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Social Media Smarts Interview: Charlie Kautz of TaylorMade Golf

Posted on Apr 2nd, 2014
Written by Lee Odden
In this article

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    Charles Kautz

    Social Media at a major brand – I think many people in the social media marketing industry would consider such a position a dream job. Or in the case of Charlie Kautz from TaylorMade Golf, the best job in social media (according to Jay Baer).

    While Charlie provided a very useful tip for the recent Social Media Marketing eBook we created for SMMW14, I reached out to him after the conference to get more of a deep dive into his role at TaylorMade Golf, lessons he’s learned, how marketing and PR work together, the importance of SEO and what he really thinks about Facebook.

    What makes your job at TaylorMade-adidas “The Best Job in Social Media”? 

    Great question. At a personal level, I am guy who grew up around golf, lived it and breathed it on summer Sunday mornings with my father and grandfather. The game gave me so much as a kid, not only the vivid and lasting memories I’ll have the rest of my life, but the way it matured me. The golf industry is by nature an affinity profession. And, although I’m certain I didn’t write “PGA Tour Correspondent” down on the paper where some first graders put firefighter, police officer, or other noble aspirations, the idea of working in golf as a golfer is pretty humbling, pretty exciting.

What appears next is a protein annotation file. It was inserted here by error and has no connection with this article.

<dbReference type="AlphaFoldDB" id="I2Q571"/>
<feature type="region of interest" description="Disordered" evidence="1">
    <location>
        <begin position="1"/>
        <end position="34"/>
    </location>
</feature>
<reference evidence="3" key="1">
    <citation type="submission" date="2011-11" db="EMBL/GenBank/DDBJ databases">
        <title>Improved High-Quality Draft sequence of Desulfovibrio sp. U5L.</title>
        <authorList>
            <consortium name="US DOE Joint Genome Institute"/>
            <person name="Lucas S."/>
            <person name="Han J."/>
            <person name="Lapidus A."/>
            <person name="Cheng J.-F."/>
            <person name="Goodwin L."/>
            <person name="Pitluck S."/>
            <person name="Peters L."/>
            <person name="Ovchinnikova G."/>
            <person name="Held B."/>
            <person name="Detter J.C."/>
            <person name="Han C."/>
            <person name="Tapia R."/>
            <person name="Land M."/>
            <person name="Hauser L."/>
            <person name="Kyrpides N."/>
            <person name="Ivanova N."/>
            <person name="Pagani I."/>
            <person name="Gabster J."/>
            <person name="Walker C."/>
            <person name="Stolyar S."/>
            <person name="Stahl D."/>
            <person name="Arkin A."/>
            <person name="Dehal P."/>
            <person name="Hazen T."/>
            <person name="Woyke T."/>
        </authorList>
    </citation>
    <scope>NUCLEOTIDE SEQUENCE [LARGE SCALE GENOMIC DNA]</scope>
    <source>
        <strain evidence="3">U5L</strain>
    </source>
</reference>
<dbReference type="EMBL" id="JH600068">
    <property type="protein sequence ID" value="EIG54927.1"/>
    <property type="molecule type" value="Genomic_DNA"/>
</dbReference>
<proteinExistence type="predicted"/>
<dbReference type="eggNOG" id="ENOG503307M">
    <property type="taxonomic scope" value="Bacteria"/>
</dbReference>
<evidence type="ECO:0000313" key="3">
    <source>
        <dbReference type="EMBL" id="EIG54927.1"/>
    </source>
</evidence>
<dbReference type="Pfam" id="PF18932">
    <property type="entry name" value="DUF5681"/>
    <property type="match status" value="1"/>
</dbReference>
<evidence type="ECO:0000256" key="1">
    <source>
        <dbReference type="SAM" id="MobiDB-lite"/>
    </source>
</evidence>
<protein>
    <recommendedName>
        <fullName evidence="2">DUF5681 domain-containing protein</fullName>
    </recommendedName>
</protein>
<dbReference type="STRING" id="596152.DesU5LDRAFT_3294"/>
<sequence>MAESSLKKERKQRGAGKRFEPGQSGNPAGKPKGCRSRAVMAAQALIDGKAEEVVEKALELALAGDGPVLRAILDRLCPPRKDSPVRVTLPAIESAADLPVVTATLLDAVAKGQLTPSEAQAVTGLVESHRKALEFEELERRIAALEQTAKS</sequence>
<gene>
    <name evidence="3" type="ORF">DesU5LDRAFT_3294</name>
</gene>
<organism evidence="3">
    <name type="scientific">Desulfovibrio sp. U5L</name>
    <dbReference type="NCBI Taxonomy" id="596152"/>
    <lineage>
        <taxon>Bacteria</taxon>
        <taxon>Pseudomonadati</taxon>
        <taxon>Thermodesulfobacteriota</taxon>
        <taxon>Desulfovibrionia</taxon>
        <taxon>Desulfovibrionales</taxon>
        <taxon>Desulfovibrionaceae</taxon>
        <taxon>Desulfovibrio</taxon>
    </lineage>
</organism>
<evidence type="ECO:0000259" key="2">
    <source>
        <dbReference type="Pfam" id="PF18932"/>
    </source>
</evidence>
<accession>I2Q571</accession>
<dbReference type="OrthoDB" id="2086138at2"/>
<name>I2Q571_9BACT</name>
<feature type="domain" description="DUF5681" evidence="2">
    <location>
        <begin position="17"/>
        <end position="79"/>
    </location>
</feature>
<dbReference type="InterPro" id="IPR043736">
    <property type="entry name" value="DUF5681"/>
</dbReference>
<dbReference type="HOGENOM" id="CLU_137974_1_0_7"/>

Charlie Kautz

    The title of “Best Job in Social Media” is subjective, for sure, but I think more generally it says a lot about emerging media, content marketing and social media. Every day, every week, every month the category – be it in marketing function or otherwise – is inventing jobs that never existed, based on needs that never existed before.

    Now, imagine a couple years removed from college you’ve got the chance to travel and help tell the story of the biggest golf company in the world, in (mostly) beautiful climates, rub elbows and spend time with professional athletes you grew up idolizing and all the while fulfill creative tasks and responsibilities in line with your education and passion. Social media, in my opinion, has an immense set of parallels to draw from journalistic endeavors – I have a BA in Journalism from the University of Iowa – especially in the sheer nature in which it transforms humans from all walks into modern storytellers.

    For every bucket list memory it enabled me, it equally offered its share of hard work, challenge and learning experiences. To do a job that is without precedent in any organization is a challenge and in my case, I’m very lucky to have been afforded the incredible experience, and one to Jay’s point one of the best jobs I could imagine.

    What are some of the most important lessons you’ve learned about social media marketing?

    I don’t care what literature you read, what newsletters you subscribe to, what expert outlets give you new insights, platforms, technologies, the most important thing I’ve learned about social media marketing really isn’t about social media marketing at all. It’s about yourself. Social media marketing is an endlessly demanding job in that it requires your brain to function at an online and in many cases public capacity all the time. You are responsible for what you’re sharing, knowing what you’re competition is sharing, subject to catering to your audiences needs and concerns and sometimes, all of that at the same time. At a big company, that’s 24/7/365. It’s far too easy to become completely immersed in the work, to the point you are a phone-checking online zombie.